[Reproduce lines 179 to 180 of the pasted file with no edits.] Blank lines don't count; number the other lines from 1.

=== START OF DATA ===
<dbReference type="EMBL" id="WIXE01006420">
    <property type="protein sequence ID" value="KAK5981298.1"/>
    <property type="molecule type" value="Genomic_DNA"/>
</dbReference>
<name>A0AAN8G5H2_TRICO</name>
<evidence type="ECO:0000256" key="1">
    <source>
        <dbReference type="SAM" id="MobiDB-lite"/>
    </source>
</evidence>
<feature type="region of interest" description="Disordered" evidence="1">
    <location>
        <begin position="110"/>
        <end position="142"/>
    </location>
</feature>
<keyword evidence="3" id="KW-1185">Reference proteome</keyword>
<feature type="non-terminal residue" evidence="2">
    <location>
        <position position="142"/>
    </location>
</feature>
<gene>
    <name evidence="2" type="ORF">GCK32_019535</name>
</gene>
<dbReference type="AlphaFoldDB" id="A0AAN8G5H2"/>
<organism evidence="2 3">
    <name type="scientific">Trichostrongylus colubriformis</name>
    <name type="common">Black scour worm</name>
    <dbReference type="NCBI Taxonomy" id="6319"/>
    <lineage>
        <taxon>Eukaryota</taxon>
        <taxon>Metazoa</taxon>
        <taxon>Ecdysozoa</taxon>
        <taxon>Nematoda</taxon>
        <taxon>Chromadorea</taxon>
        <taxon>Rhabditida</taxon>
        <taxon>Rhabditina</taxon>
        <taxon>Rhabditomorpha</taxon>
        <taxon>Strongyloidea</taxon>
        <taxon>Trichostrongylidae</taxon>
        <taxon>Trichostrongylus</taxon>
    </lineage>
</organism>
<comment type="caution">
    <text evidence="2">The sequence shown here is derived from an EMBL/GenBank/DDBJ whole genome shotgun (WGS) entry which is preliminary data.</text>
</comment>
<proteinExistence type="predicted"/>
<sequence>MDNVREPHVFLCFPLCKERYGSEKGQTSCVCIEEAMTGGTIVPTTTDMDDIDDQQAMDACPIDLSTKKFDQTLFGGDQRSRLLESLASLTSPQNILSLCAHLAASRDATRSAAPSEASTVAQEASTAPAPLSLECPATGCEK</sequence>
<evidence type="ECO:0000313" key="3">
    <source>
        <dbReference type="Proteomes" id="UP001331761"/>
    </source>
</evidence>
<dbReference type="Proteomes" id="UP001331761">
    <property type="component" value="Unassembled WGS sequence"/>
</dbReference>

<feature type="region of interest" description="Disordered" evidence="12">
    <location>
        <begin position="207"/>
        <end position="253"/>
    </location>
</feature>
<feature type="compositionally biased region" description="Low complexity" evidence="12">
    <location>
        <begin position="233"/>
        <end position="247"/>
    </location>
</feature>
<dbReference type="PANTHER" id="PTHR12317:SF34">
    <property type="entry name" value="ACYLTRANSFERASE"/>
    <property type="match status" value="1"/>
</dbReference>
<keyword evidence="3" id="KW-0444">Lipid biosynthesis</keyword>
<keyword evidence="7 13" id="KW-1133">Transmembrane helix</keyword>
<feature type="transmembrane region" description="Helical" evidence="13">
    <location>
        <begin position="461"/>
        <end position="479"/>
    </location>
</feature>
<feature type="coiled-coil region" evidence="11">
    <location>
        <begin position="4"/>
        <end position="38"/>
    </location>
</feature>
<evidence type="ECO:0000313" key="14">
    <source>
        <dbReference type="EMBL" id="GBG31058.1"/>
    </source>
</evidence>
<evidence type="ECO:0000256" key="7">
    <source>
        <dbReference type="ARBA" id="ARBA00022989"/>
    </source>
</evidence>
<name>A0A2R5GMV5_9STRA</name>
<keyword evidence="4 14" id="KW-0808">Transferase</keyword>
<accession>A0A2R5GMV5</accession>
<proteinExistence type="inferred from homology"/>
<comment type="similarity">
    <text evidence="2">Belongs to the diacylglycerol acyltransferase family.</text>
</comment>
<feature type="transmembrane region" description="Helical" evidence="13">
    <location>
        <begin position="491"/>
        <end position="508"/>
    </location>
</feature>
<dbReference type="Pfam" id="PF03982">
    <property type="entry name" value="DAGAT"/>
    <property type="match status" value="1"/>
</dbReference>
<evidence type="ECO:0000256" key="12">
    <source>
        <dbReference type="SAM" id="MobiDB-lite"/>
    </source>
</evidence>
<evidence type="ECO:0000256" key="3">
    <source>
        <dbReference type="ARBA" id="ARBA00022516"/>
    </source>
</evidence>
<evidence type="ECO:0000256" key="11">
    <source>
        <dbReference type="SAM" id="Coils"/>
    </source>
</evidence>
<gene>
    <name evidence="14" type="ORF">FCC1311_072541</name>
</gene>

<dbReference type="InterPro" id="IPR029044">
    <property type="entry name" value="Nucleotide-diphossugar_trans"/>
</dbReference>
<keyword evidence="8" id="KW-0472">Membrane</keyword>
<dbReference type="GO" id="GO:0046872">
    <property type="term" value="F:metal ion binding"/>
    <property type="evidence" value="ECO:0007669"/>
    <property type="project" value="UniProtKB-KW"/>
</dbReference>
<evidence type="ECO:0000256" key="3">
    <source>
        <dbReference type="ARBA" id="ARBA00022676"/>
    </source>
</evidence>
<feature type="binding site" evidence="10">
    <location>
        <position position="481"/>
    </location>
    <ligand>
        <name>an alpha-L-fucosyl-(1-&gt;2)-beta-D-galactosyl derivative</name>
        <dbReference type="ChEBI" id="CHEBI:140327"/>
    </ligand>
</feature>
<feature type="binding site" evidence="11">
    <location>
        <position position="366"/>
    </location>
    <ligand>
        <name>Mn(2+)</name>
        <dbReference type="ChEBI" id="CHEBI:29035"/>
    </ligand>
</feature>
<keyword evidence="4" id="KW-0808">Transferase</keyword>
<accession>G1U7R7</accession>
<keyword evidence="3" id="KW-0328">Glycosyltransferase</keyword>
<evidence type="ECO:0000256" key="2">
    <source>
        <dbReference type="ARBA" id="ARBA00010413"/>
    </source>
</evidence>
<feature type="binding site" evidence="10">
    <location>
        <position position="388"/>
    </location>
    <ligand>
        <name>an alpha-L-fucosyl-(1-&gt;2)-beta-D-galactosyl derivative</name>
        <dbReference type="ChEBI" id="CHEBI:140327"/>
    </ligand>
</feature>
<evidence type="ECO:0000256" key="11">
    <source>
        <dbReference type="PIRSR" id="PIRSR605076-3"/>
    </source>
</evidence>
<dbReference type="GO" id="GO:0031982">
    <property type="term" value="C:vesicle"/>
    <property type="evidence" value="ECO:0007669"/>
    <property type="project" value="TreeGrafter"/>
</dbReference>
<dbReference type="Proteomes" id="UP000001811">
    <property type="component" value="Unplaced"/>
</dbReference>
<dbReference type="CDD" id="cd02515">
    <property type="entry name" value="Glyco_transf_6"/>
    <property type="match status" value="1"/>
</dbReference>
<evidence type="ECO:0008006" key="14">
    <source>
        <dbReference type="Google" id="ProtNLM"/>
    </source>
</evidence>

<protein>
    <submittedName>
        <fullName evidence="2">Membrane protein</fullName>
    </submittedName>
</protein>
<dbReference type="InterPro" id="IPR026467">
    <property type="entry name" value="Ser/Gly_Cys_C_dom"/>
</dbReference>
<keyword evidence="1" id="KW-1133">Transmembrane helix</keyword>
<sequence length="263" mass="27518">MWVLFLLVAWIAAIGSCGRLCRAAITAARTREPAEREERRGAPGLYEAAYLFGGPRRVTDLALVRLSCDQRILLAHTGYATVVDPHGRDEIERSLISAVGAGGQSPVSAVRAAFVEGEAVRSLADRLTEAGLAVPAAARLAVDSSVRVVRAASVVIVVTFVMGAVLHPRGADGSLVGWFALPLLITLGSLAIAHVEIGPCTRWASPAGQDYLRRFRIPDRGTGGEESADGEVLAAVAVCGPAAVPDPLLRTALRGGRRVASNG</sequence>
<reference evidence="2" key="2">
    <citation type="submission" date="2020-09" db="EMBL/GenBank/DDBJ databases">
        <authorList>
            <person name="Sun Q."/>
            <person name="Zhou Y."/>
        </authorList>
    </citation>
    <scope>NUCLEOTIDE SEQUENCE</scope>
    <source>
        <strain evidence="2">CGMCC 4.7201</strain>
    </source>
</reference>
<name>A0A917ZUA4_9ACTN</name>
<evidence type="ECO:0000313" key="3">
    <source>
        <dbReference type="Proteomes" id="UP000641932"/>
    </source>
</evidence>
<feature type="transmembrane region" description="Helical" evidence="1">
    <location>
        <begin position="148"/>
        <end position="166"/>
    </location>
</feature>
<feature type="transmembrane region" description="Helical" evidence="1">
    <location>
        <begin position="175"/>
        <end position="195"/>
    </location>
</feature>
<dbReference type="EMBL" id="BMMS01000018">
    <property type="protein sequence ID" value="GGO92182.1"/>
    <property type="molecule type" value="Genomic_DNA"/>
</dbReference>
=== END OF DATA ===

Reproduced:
        <dbReference type="ChEBI" id="CHEBI:140327"/>
    </ligand>